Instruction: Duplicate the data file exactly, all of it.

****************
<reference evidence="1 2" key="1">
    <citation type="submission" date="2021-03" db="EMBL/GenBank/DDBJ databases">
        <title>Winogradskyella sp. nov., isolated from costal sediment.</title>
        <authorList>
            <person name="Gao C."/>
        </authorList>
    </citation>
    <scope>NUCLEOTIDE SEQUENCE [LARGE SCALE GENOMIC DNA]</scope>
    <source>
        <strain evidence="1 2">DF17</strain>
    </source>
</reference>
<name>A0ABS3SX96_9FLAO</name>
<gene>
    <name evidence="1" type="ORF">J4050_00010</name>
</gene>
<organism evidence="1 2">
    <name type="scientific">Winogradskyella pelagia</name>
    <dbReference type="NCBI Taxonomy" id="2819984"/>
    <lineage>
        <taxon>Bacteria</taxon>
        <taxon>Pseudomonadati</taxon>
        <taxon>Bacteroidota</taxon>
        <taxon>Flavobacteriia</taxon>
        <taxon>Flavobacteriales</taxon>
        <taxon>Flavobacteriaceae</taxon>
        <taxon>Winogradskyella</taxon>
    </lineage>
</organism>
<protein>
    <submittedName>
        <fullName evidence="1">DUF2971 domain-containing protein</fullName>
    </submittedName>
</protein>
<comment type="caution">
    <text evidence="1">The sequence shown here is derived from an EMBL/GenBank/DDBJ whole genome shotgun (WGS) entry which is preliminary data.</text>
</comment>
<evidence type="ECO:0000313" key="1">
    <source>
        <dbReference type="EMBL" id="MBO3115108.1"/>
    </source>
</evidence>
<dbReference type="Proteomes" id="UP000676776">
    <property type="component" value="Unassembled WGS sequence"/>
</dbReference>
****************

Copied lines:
<reference evidence="1 2" key="1">
    <citation type="submission" date="2021-03" db="EMBL/GenBank/DDBJ databases">
        <title>Winogradskyella sp. nov., isolated from costal sediment.</title>
        <authorList>
            <person name="Gao C."/>
        </authorList>
    </citation>
    <scope>NUCLEOTIDE SEQUENCE [LARGE SCALE GENOMIC DNA]</scope>
    <source>
        <strain evidence="1 2">DF17</strain>
    </source>
</reference>
<name>A0ABS3SX96_9FLAO</name>
<gene>
    <name evidence="1" type="ORF">J4050_00010</name>
</gene>
<organism evidence="1 2">
    <name type="scientific">Winogradskyella pelagia</name>
    <dbReference type="NCBI Taxonomy" id="2819984"/>
    <lineage>
        <taxon>Bacteria</taxon>
        <taxon>Pseudomonadati</taxon>
        <taxon>Bacteroidota</taxon>
        <taxon>Flavobacteriia</taxon>
        <taxon>Flavobacteriales</taxon>
        <taxon>Flavobacteriaceae</taxon>
        <taxon>Winogradskyella</taxon>
    </lineage>
</organism>
<protein>
    <submittedName>
        <fullName evidence="1">DUF2971 domain-containing protein</fullName>
    </submittedName>
</protein>
<comment type="caution">
    <text evidence="1">The sequence shown here is derived from an EMBL/GenBank/DDBJ whole genome shotgun (WGS) entry which is preliminary data.</text>
</comment>
<evidence type="ECO:0000313" key="1">
    <source>
        <dbReference type="EMBL" id="MBO3115108.1"/>
    </source>
</evidence>
<dbReference type="Proteomes" id="UP000676776">
    <property type="component" value="Unassembled WGS sequence"/>
</dbReference>